Each time a new challenge arises, it’s treated like a crisis, she said during a Heritage Foundation discussion Tuesday. In the 1990s, recruiting was affected by the dot com boom when more people were being hired by the growing tech industry, Asch said in a November interview with USNI News. In 2005, a stronger economy and the war in Iraq led to less interest in joining the services.

But history shows that recruiting challenges can be overcome, Asch said, suggesting that the current recruiting issues are no different.

“Invariably, it can take a while,” she said. “It can take a lot of resources, it will involve mistakes, and it can be quite costly. And that has to be reckoned with but I am optimistic that things will get back on track. I mean they have to.”

Top military leaders have suggested that the strong job market might be the cause for the current recruiting woes, suggesting it can be difficult to attract talent who also have opportunities to work for large box stores like Amazon.

But a lack of recruits eligible to serve and decreased trust in the military, instead of a strong job market, are likely the leading factors for recruitment troubles, the top Marine Corps officer suggested in a November article.

“The Marine Corps is struggling to recruit talented young Americans in a competitive economy and from a society increasingly distant from the military,” Marine Corps commandant Gen. David Berger wrote in a piece for Naval Institute’s Proceedings. “And we are not alone; all the services are experiencing similar challenges. This concerns me both as the Commandant and as a member of the Joint Chiefs of Staff, because the Marine Corps relies on the other services, and they rely on us, across a web of interdependencies.”

The Marine Corps met its Fiscal Year 2022 recruiting goals, bringing on 33,210 enlisted active-duty Marines. But Berger, and other military leaders, have raised concerns that the branches won’t continue to meet those goals.

The Navy, which just barely met its recruitment goals in FY 2022, raised its age limit for new recruits last month as one way to increase the pool for eligibility. The sea service is also offering enlistment bonuses, a tactic the Army and Air Force also use.

A low unemployment rate in the United States has been one of the most cited reasons for the more difficult recruitment environment, but Berger argues that while it might be a contributing factor, it deserves less of the blame.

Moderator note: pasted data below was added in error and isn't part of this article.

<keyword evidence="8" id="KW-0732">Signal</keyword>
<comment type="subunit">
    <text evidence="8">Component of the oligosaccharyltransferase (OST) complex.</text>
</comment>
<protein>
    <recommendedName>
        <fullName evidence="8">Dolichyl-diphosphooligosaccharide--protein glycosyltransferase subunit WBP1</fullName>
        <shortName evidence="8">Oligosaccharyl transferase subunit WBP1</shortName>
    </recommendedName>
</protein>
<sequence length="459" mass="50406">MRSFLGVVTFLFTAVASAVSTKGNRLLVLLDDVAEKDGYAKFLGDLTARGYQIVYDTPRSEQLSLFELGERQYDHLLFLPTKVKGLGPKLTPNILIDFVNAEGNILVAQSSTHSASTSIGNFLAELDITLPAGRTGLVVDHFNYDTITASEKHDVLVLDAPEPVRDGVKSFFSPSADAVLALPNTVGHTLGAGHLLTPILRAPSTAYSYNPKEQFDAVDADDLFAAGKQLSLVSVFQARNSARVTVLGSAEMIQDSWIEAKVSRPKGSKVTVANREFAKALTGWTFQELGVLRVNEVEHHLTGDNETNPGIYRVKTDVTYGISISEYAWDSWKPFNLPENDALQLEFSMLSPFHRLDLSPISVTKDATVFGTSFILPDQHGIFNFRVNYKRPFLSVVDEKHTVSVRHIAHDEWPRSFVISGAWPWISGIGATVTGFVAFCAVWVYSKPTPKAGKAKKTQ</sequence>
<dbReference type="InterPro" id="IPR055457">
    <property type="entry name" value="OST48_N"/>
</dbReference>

“Yet, some of our deepest challenges are chronic, indicating that the strength of the economy may be less critical than commonly thought,” Berger wrote. “For example, the Marine Corps has struggled—in good economic times and bad—to produce and retain an adequate number of pilots, even for the newest, most modern aircraft.”

The commandant, in his article, also evaluates the shrinking pool of eligible candidates. Most recent numbers suggest that 77 percent of Americans between the ages of 17 and 21 are not eligible to serve in the military, retired Rear Adm. Robert Besal, who works with advocacy group Mission Readiness, told USNI News.

The top three reasons for ineligibility are failure to pass entrance exams, health concerns and prior criminal activity, including drug abuse. One of the main health concerns is childhood obesity, which Besal said counts for 30 percent of those who are ineligible.

Mission Readiness is attempting to fix the pool of eligibility by trying to get funding for educational and nutrition programs, Besal said, but that requires getting congressional and other legislative officials to think in the long term.

Programs that would help childhood obesity and failure to pass entrance exams should start with children as young as three years old, Besal said. But the payoff will not be for another 15 years, when that child becomes eligible for service.

But while Mission Readiness looks at what can be done for the future, there are limited options for the services right now to fix the ineligibility problem, Berger wrote.